The fishing continued to be slow, I caught a few, nothing spectacular and the other guys reported similar luck. We churned through a couple more rapids. It seemed like every time we got through one, there was another up ahead. The more manuverable kayak guys could deal with this easily and take plenty of time to both fish and get oriented on a good line through the churn. In my monstrous canoe, I had to think about how I was going to deal with the rapid far in advance. After all, I had to flip the mental coin, maneuver to the proper place and hope for the best. This minimized fishing time, but that is a small trade-off when compared to survival. The hot lures of the day for those who were having success was a black senko or dark green tube.
The last major rapid is significant enough to actually have a name – Clendennin Shoals. The outfitter cautioned me to be very alert and watch for a key landmark. The terrain on river right would break from being high forested hills to grass covered steep hills. “When you see the cows on top of the hill, pull right and walk through.” As I paddled downstream, I wondered if I would recognize the landmark without the cows. After all, it was a bad day and they might be inside watching TV. As it turns out, some of the other guys beat me to the rapid (by design) and were holed up on the side waiting for everybody to arrive. None of us had seen any cows and we discussed this particular rapid. Was it the ONE? Nobody knew for sure. I decided to slide down on the right – a good call. I didn’t need to walk the canoe since there was enough water running over the shallow western shoreline to keep me moving without the danger of overturning.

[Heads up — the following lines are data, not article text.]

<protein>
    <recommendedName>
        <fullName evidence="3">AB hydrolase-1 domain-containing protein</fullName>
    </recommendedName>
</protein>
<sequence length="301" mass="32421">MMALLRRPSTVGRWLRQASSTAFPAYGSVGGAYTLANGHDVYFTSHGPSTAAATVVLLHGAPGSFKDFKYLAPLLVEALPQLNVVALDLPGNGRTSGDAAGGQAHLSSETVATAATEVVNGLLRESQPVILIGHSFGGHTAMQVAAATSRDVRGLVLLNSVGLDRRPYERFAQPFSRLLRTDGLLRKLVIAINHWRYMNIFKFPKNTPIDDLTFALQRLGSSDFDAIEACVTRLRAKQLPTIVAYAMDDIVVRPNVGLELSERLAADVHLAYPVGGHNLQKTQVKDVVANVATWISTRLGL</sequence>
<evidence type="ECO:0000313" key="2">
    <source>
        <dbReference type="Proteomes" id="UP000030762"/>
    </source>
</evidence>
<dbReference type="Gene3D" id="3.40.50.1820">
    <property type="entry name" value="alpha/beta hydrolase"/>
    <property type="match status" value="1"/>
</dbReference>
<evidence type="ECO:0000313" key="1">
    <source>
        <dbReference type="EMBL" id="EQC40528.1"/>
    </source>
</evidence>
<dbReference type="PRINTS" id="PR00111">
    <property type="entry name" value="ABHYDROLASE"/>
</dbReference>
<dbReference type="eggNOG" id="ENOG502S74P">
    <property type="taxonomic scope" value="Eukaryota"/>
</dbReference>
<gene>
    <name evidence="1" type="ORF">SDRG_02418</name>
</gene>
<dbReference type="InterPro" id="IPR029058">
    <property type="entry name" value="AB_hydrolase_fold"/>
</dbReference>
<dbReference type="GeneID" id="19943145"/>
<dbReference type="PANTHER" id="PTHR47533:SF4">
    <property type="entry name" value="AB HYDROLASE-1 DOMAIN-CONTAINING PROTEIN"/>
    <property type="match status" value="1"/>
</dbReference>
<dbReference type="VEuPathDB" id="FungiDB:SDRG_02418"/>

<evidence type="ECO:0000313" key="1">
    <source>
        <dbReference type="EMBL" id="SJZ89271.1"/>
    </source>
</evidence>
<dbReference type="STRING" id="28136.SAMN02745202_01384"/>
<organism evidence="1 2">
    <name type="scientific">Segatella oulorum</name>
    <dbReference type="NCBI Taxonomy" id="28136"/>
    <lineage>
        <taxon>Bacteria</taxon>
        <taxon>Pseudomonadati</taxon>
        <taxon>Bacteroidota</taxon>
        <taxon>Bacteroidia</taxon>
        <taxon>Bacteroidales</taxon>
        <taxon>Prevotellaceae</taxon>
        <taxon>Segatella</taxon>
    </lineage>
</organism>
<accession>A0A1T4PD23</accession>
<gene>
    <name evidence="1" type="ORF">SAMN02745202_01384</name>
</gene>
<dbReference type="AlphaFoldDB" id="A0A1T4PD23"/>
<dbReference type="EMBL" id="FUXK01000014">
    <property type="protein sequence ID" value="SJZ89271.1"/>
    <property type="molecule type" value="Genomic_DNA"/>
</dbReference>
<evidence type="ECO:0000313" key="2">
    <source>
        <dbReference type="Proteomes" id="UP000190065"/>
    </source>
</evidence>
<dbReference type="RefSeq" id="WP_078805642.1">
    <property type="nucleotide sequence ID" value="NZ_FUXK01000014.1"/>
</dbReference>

It was smooth sailing from there to the take out. One last warning. Some of the guys who had been on the run before marshalled themselves at the junction of an island where a side channel broke left. They rightly pushed the group to take that passage to avoid the class II ledge at the base of the bridge. All of us deferred to living another day and took that good advice!
In short, bad weather, rough rapids, caught a few fish, had a good time with buddies, what more could you ask for? This is living!
BTW.. the lasagna was great!
Early mist from the intermittent rain
Stark, high cliffs guard the river
Rapid downstream of the railroad bridge – no problem on river left as shown here
Another one of the smaller rapids – they are not really rapids… they are ledges – a few feet of vertical in a very short distance
Another typical flatwater section
Unless stated otherwise, this article was authored by Steve Moore